It’s not the only one of this year’s films to spoil things in advance. The remake of Pet Semetary was teased with a trailer that effectively gave away a big twist in the film, for instance. There have been one or two more recent examples too, and as studios have struggled more and more for hits, it seems more and more of the game is being given away again. Perhaps it’s a trend, that it varies across the years. I don’t recall last year’s trailers being as spoiler-y as this, for instance. But right now, spoilers feel rife again.

There is a counter argument to all of this, of course. Those who cut trailers tell us that they have to make the best of the footage they’ve got. That we’re in an era where the movie trailer is the prime, most pertinent and effective piece of marketing that a film can get. As such, there’s little point holding back the most impactful material – which oftentimes of course falls in the last third of a movie – when competition at the box office is so intense. I don’t agree with that, but then I don’t run a major movie studio, and my Christmas bonus isn’t linked to the box office take of a movie I greenlit.

But I am a customer. I do go to the cinema, I happily pay my ticket price, and when I’m presented with a bunch of trailers in advance of the main feature, I don’t think it’s a big ask that the films being teased manage to keep key plot points in tact.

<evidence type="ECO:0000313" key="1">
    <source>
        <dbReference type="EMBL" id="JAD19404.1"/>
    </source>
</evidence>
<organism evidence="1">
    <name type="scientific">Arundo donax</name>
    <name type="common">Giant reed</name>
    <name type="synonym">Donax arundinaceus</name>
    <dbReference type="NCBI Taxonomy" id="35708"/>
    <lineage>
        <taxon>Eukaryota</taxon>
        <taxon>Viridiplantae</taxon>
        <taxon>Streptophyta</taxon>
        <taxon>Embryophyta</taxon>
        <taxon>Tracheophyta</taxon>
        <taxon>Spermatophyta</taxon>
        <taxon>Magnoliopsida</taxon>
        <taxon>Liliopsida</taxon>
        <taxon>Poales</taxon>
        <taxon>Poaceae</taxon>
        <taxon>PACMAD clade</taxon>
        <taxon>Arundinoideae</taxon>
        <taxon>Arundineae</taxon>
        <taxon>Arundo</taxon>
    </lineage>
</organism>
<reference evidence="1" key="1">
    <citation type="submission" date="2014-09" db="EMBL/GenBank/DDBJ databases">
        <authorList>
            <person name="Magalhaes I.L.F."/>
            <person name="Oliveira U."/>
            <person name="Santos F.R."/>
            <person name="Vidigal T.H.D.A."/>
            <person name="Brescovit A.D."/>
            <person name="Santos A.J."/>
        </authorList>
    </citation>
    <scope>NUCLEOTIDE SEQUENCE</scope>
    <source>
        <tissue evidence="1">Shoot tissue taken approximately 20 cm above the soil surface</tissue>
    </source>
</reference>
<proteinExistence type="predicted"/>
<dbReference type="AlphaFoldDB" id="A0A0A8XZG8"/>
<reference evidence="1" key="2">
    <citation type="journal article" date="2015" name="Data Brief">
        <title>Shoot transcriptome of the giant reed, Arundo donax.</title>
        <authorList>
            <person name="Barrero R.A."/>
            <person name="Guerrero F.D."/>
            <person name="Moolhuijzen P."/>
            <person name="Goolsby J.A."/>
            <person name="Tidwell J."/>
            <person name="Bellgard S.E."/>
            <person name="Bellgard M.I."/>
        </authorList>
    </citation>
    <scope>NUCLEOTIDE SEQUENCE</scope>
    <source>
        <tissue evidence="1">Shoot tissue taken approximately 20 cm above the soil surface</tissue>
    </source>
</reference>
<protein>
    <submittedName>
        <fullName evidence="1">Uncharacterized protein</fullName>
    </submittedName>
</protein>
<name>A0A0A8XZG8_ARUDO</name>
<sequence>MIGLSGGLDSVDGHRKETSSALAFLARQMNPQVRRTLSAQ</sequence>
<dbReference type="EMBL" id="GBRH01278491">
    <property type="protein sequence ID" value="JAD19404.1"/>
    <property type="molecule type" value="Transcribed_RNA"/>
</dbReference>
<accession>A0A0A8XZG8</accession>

Intriguingly, the promo that I saw over the weekend for Sam Mendes’ new film, 1917, takes a very different approach altogether. Effectively hosted by the director, it’s less a tease for the film’s story, more a mini-DVD extra in advance. The trailer – that’s currently playing in UK cinemas – details the behind the scenes challenges of the film’s ambitious attempt to present a movie in one or two continuous flows. It’ll be intriguing to see if the promotion continues that focus, over explaining the narrative in more detail.

I live in hope, though, that Knives Out – whilst highly unlikely to be any kind of turning point – at least offers proof positive to Hollywood that not only is it possible to cut trailers that respect the audience and don’t blow big moments before the audience has even settled down for the film, but that also, the film in question can still hit big.

There have been plenty of factors that have built to the success of Knives Out. It’s bloody good for a start, the word of mouth has been terrific, the reviews strong, the knitwear on display peerless. But also, a marketing campaign that manages to tease a film, that captures its tone and gives you the basics of what it’s about, but leaves the film’s surprises to be discovered only when you stump up for a ticket.

I live in hope that it’s an approach that catches on.